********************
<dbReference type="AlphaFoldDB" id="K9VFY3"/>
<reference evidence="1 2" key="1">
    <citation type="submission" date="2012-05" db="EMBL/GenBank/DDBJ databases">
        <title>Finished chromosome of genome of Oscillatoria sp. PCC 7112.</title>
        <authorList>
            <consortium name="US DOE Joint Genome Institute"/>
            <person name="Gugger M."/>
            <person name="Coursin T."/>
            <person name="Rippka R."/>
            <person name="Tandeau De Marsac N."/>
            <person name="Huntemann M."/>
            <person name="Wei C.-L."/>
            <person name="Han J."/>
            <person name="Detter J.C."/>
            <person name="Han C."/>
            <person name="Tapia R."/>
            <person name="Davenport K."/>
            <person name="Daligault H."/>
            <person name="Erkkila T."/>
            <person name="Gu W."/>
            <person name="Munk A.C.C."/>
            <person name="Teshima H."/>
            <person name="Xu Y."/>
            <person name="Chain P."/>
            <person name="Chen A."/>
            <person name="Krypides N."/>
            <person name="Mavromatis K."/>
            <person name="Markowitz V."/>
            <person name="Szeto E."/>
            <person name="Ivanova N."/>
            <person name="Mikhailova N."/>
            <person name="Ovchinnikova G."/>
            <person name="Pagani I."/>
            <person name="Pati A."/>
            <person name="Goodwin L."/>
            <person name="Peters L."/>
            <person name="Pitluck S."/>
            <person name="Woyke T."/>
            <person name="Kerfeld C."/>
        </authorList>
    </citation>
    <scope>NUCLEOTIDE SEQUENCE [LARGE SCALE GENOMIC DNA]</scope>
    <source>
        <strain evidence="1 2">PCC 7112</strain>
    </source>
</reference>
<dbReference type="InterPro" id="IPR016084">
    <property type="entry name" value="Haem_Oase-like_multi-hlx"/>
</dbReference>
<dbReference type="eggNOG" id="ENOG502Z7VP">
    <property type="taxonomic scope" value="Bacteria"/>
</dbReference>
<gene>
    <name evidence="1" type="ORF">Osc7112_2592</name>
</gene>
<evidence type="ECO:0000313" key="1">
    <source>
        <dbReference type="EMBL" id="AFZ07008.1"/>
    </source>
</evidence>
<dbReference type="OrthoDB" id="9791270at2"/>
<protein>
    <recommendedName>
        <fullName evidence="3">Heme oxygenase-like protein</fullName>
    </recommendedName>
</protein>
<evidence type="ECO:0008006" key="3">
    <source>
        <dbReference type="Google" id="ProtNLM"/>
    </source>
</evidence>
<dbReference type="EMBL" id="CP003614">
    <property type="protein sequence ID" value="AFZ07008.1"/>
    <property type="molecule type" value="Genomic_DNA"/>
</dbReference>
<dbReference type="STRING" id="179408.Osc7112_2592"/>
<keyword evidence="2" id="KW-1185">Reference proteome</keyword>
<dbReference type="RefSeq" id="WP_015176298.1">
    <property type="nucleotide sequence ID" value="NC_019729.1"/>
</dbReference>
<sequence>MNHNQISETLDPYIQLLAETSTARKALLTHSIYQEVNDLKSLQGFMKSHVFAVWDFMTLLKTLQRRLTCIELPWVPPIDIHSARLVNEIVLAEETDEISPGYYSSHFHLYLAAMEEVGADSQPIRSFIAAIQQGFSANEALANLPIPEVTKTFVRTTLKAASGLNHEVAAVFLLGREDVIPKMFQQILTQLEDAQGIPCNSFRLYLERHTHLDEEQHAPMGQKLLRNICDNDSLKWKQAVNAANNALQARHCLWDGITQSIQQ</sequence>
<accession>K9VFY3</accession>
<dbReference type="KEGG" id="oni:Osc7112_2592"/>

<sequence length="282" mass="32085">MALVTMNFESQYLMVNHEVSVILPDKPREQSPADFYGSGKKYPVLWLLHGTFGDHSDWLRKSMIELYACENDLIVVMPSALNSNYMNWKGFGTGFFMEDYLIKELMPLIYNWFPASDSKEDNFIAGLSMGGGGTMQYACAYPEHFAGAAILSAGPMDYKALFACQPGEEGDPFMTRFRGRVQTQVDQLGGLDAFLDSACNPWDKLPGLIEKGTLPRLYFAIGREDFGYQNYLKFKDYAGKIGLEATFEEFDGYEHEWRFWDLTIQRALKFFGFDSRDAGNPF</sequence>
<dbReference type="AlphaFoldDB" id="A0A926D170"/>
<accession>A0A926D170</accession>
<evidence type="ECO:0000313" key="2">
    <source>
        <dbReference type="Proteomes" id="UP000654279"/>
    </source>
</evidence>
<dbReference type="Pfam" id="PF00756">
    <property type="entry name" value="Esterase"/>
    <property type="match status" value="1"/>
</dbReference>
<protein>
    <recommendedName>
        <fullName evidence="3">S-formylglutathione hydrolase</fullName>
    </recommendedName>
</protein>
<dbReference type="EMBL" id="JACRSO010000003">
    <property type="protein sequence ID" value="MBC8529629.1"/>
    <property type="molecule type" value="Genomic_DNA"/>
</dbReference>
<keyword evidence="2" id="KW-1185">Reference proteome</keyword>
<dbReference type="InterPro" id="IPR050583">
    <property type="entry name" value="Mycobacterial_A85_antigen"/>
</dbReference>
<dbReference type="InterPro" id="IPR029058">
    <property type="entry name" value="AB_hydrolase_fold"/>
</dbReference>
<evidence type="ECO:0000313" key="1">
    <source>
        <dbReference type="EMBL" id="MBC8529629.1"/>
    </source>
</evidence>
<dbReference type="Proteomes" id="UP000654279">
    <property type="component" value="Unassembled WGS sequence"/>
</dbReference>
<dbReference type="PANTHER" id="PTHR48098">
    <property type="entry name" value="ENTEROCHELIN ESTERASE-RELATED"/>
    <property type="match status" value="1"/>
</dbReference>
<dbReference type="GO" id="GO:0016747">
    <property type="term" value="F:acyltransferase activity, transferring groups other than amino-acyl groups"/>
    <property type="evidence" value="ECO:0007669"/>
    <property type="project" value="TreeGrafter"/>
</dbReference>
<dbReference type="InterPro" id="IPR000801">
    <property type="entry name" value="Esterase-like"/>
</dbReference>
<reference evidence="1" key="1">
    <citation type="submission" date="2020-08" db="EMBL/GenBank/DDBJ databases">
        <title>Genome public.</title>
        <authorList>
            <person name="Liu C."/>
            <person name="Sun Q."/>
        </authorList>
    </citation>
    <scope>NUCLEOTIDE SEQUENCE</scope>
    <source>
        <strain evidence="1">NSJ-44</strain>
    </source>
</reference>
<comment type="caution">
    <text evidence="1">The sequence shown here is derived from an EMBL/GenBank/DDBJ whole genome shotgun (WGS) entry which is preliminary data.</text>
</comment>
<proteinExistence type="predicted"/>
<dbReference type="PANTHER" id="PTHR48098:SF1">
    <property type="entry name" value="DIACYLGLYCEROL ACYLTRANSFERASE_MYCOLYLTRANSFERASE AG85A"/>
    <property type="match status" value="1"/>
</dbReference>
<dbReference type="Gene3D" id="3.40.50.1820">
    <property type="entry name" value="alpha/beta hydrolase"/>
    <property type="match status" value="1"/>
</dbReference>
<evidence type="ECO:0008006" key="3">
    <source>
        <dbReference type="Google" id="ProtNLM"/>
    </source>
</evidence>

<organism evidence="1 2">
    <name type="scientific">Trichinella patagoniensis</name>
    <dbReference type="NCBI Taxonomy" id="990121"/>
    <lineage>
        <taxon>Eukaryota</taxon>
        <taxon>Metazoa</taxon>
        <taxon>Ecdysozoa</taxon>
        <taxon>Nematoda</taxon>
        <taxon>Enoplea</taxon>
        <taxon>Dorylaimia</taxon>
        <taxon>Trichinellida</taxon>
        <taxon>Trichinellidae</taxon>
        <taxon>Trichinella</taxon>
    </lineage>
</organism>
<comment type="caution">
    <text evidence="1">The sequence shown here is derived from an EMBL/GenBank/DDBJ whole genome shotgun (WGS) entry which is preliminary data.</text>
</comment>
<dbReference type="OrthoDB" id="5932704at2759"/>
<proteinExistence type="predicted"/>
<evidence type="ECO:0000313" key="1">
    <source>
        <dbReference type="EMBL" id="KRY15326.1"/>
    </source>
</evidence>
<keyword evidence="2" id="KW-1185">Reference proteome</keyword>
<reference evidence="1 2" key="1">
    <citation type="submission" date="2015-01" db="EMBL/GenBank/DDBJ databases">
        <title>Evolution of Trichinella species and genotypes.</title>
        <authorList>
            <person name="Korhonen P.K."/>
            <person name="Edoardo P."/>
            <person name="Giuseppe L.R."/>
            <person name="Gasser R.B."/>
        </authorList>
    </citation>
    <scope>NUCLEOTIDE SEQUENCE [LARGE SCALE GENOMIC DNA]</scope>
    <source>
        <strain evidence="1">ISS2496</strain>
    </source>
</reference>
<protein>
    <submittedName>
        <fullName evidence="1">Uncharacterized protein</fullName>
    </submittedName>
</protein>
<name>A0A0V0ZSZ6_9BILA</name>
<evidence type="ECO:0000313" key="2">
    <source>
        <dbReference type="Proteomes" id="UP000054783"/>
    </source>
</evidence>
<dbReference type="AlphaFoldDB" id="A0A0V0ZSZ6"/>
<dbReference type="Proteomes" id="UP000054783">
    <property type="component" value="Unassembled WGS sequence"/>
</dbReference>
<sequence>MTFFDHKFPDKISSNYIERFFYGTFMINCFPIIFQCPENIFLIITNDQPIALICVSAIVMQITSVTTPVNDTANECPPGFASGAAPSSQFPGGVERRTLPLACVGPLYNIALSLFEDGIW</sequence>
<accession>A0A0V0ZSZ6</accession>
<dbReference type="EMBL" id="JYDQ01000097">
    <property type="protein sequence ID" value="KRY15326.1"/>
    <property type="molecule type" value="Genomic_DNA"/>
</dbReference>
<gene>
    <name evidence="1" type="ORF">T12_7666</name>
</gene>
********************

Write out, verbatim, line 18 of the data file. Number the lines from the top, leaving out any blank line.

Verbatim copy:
            <person name="Daligault H."/>